Navigation Links
African-American seniors at twice the risk for mental abuse, 5 times for financial exploitation
Date:9/28/2010

PITTSBURGHIn the first population-based survey to indicate a racial disparity in the psychological abuse of senior citizens, University of Pittsburgh researchers found that African American seniors could be twice as likely to be mistreated than elders of other races. The survey also revealed that African American elders could be up to five times more susceptible to being swindled. Reporting the survey results in The Gerontologist, the researchers urged that health care and social service workers be especially vigilant for the possible mistreatment of African American seniors.

Lead author Scott Beach, assistant director of Pitt's University Center for Social and Urban Research (UCSUR) and director of the center's Survey Research Program, said the study is important to the developing field of elderly abuse research. Beach worked with coauthors Richard Schulz, director of UCSUR and the center's gerontology program; Nicholas Castle, a professor of health policy and management in Pitt's Graduate School of Public Health; and Jules Rosen, a professor of psychiatry in Pitt's School of Medicine.

The Pitt survey is among only a few that focus on race as a specific factor in elder mistreatment, Beach said. In addition, the population-based survey collected information directly from senior citizens through face-to-face and telephone interviews, the most effective way to document unreported abuse, he explained; typically, elder mistreatment data is gathered from complaints filed with Adult Protective Services. In this way, the Pitt study helps fill a noted gap in elder mistreatment research: The National Research Council, in its 2003 report, Elder Mistreatment, described existing elder abuse research as having "a number of weaknesses," including a lack of clear, consistent definitions and an absence of population-based data.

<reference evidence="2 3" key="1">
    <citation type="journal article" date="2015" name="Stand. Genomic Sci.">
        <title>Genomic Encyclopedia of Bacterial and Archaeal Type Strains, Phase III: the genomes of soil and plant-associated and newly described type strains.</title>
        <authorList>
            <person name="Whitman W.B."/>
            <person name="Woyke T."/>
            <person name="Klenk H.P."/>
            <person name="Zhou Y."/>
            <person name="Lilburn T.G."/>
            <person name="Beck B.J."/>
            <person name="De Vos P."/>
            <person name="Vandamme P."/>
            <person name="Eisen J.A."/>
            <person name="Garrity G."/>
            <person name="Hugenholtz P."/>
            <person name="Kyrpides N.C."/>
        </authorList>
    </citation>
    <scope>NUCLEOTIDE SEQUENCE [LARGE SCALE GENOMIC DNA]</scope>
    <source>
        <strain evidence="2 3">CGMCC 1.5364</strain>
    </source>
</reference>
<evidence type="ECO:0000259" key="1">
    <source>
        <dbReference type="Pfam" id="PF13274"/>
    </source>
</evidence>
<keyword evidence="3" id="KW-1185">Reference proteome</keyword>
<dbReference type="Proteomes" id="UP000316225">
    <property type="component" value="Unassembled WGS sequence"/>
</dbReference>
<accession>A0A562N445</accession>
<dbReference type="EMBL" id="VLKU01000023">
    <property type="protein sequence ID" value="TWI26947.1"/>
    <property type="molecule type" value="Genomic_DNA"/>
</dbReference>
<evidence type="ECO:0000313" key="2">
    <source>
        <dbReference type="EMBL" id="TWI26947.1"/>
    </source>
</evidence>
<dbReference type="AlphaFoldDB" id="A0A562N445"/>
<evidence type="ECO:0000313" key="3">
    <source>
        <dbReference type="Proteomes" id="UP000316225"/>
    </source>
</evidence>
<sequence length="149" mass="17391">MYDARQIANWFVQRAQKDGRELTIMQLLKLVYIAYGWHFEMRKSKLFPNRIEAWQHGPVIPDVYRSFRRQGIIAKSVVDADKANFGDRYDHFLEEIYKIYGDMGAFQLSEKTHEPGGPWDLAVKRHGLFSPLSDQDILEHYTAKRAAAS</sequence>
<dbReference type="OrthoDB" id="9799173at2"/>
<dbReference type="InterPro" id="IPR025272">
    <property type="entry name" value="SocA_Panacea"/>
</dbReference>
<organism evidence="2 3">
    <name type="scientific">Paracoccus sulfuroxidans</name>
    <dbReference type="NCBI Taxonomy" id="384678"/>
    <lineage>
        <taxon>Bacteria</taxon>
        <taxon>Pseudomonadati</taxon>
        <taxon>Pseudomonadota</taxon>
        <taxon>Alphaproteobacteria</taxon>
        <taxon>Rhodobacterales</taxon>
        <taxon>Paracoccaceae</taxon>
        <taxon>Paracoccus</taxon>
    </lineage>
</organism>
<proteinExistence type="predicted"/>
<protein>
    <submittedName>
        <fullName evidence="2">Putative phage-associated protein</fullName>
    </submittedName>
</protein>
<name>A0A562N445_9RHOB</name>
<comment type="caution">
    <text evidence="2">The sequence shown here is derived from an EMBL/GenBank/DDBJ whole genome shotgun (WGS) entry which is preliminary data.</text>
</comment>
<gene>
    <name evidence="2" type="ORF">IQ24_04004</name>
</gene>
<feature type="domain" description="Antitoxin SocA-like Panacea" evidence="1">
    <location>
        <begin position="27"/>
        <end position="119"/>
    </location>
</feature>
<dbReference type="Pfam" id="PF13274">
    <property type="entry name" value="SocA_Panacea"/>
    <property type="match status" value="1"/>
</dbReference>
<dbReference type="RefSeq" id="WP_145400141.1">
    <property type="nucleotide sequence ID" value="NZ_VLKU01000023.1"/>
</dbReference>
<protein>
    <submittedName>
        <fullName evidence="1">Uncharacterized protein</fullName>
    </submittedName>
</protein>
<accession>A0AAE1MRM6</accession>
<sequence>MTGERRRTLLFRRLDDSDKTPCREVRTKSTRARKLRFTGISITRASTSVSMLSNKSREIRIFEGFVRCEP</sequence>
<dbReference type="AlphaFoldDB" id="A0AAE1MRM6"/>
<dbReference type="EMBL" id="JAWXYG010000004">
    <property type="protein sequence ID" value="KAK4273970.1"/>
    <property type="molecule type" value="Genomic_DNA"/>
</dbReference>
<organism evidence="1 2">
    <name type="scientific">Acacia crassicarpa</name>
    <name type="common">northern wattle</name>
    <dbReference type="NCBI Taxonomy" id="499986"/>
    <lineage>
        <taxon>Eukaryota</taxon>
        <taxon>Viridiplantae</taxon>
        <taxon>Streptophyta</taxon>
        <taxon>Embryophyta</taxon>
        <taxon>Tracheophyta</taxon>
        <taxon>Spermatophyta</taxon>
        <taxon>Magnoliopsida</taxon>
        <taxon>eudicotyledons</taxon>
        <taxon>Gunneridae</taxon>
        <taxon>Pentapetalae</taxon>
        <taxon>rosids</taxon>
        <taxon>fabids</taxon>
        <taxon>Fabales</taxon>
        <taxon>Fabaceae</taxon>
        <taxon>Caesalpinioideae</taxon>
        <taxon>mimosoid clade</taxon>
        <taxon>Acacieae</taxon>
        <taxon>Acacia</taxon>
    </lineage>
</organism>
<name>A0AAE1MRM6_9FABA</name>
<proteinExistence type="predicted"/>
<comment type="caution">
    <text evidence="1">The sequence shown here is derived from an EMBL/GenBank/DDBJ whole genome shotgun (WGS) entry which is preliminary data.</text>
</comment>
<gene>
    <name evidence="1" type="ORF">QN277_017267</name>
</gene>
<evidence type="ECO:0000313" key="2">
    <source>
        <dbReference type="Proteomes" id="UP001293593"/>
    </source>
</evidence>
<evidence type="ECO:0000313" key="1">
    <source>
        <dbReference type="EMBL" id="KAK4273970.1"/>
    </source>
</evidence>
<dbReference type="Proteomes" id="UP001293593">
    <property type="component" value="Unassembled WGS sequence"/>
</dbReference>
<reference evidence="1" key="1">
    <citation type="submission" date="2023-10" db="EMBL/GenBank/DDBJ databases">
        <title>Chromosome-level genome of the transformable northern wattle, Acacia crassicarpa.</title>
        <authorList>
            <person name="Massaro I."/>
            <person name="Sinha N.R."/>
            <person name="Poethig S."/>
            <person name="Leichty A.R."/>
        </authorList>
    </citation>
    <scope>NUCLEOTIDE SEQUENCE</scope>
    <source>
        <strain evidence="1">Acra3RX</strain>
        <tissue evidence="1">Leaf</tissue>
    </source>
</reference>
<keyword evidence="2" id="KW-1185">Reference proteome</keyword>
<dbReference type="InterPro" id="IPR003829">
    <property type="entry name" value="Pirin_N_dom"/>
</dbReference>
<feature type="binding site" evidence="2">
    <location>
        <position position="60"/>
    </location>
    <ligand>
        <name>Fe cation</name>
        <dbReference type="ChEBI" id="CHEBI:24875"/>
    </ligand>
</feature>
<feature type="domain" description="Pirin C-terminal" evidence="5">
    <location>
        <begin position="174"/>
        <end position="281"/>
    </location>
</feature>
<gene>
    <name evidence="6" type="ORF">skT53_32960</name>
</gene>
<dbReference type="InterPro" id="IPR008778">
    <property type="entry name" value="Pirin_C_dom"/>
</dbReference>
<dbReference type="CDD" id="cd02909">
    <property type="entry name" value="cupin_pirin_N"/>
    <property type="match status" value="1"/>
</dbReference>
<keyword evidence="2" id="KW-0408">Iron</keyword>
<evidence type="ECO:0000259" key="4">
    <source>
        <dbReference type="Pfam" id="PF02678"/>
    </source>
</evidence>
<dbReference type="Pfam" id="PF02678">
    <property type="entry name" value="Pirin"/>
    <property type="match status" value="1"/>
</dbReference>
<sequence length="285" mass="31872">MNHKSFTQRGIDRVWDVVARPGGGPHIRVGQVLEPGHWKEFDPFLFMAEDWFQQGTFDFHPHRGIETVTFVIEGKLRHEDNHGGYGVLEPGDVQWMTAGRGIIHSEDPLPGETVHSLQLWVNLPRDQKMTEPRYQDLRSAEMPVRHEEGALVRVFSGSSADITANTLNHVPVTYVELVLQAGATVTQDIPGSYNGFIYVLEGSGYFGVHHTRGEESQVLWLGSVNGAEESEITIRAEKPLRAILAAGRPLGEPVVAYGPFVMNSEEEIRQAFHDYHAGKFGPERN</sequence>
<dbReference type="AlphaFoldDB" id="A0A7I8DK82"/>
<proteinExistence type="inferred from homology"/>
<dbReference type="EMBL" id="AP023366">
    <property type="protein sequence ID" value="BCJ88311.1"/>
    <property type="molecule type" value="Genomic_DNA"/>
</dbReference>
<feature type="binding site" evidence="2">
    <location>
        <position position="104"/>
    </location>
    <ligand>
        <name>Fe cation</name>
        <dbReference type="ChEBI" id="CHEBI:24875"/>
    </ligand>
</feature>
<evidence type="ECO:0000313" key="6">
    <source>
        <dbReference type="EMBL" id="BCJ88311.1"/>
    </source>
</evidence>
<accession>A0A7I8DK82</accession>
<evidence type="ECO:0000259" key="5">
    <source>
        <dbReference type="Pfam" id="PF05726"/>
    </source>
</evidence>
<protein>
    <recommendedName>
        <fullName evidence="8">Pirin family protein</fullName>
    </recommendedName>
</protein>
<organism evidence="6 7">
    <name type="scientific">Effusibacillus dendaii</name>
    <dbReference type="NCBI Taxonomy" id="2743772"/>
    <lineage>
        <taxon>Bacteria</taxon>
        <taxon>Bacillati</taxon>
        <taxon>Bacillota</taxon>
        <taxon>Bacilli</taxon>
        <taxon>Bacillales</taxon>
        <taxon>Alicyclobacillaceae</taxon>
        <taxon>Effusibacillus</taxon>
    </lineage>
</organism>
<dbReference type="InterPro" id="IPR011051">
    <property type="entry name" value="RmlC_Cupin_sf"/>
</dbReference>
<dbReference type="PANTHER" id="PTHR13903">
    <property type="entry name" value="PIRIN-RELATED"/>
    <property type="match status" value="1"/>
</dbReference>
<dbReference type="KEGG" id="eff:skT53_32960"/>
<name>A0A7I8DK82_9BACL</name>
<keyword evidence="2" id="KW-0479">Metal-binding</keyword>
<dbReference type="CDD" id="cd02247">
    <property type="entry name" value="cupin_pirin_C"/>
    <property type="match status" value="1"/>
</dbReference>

The team interviewed 903 adultsa statistically large sampleaged 60 and older living in Pennsylvania's Allegheny County about instances of psychological abuse and financial exploitation occurring within the past 6 months and since they had turned 60. The sample contained 210 African Americans, or 23.2 percent of respondents, which is nearly twice the proportion of African Americans living in Allegheny County, Beach said.

Psychological mistreatment included being yelled at or insulted, having personal property destroyed, and receiving threats of injury, stoppage of care, or being sent to a nursing home. Among African Americans, 24.4 percent reported being abused since turning 60 and 16.1 percent reported psychological mistreatment within the past 6 months. Around half as many non-Black seniors reported abuse with 13.2 percent claiming psychological abuse since turning 60 and 7.2 percent saying it happened within the previous half-year. Interestingly, African Americans were usually less upset by aggressive behavior, yet more African Americans reported being "extremely upset" when deliberately insulted or when their belongings were destroyed.

African Americans reported even higher instances of financial exploitation, which was defined as having checks stolen, having money tampered with, and being made to sign documents they did not understand. Only 8.4 percent of non-African American elders reported being cheated since turning 60 and a mere 2.4 percent said it happened within the past 6 months. On the other hand, 23 percent of African Americans claimed that someone meddled with their money since they turned 60 and 12.9 percent said it occurred recently.

Most striking about the team's findings was that the racial disparity in mental abuse or financial exploitation was not explained by additional factors such as education, health, age, or socioeconomic status, Beach said. On average, African Americans in the survey tended to be slightly younger, less educated, and more likely to be single, divorced, or widowed. Nonetheless, non-African Americans of similar means, years, schooling, and marital status were still less likely to report mistreatment or financial deceit, Beach said.